[Techtalk] Update on that reengineering problem

Meredydd meredydd at everybuddy.com
Mon May 26 22:27:56 EST 2003

OK, I think I know where I stand now. So here it is.

I am attempting to reverse engineer Microsoft's MSN Chat protocol. This is 
proving relatively easy in terms of the protocol itself (it's a bastardised 
version of IRC, using for authentication the standard Passport cookie 
scheme), but I'm having problems with the client-verification procedures used 
to check that the client is the genuine Microsoft OCX, not some *gasp* 
non-Windows user. This is a challenge-response sequence required before you 
can actually do any talking. Sequence of events goes something like this:

- Client connects to server, sends a version string
- Client sends a constant string to initiate client verification
- Server sends an eight-byte challenge wrapped in a constant string
- Client sends a challenge response
- Server sends "OK" notification, traffic continues

There are in fact two types of server connection. You first connect to a 
dispatch server, for which some kind soul has already reversed the response 
algorithm, which gives you the IP on which any particular chat room (channel) 
is hosted. You then make *another* connection, to the server you've been told 
about, and go through the verification routine again. Unfortunately, the 
algorithm, which was reverse engineered by the same person/group who did the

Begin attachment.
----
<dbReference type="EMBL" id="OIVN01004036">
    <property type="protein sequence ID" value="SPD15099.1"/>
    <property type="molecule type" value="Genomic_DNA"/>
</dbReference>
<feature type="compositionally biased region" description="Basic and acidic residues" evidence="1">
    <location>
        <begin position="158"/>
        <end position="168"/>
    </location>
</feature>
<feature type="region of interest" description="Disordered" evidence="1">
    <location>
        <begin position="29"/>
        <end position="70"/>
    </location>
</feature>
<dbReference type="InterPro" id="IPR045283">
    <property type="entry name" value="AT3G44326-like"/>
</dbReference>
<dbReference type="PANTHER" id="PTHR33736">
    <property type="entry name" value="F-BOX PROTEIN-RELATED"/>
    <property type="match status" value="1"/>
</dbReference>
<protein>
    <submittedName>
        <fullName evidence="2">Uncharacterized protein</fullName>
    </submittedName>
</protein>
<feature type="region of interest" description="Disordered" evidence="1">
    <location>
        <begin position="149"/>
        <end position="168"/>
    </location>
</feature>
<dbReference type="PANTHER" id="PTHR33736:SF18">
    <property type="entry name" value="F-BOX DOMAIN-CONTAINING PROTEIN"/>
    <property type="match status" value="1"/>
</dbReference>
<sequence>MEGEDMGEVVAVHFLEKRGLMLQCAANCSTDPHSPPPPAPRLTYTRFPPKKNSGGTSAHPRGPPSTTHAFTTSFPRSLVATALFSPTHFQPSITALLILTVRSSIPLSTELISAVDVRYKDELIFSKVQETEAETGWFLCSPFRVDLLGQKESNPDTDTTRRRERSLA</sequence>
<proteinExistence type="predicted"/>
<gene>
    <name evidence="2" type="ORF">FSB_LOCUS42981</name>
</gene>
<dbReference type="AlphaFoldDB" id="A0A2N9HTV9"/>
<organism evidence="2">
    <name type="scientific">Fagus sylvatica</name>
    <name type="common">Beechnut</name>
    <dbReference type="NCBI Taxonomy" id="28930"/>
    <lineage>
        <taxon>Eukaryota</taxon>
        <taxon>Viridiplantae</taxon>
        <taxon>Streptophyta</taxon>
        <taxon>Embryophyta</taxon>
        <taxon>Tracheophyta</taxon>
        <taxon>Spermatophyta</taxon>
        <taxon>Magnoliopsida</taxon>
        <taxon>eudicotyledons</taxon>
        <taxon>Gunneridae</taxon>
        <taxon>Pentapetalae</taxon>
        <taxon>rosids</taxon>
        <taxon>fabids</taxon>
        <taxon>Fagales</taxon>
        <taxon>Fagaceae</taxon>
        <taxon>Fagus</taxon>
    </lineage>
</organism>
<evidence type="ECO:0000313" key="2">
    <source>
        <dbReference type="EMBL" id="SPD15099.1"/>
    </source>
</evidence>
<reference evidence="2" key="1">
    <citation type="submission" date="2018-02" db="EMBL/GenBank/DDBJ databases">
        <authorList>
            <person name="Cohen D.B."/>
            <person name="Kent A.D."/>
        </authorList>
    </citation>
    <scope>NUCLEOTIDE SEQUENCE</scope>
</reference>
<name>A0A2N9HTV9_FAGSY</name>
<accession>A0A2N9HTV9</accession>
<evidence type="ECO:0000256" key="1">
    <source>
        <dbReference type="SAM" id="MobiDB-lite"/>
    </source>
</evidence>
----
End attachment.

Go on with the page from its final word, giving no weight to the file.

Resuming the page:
first one, has been changed. And I haven't a clue what to.

So. The algorithm I need to replicate takes an eight-byte challenge and 
returns a sixteen-byte response. From past experience, it is likely to make 
heavy use of MD5 hashing. It may or may not be related to the known algorithm 
(as was, in fact, it was identical):
- Append challenge to constant string
- Take hash of the above, append that to another constant string
- Send hash of the above as response

I've tried a grep - not an occurrence of "md5" (in either case) in the OCX. 
I've also tried disassembly (an OCX is just an EXE with no main() as far as I 
understand), but can't seem to make head or tail of it. From looking at it in 
a hex editor, several string constants have had strange things done to them 
(spaced out every other char with null zeros etc), and the combination of the 
above leads me to suspect that it's been armoured against disassembly. 
Unfortunately, I don't know enough about this sort of thing to verify it, and 
I can't find any more useful information on the web :-(  Oh, and yes, there 
is no software apart from that OCX which talks to MSN Chat. No Mac version 
(there goes the nice UNIX debugging environment). And internet chat isn't 
covered by the DoJ settlement, because it's not a protocol used between 
standard MS clients and standard Win2k+ servers.

So - any bright ideas? What should I do next?


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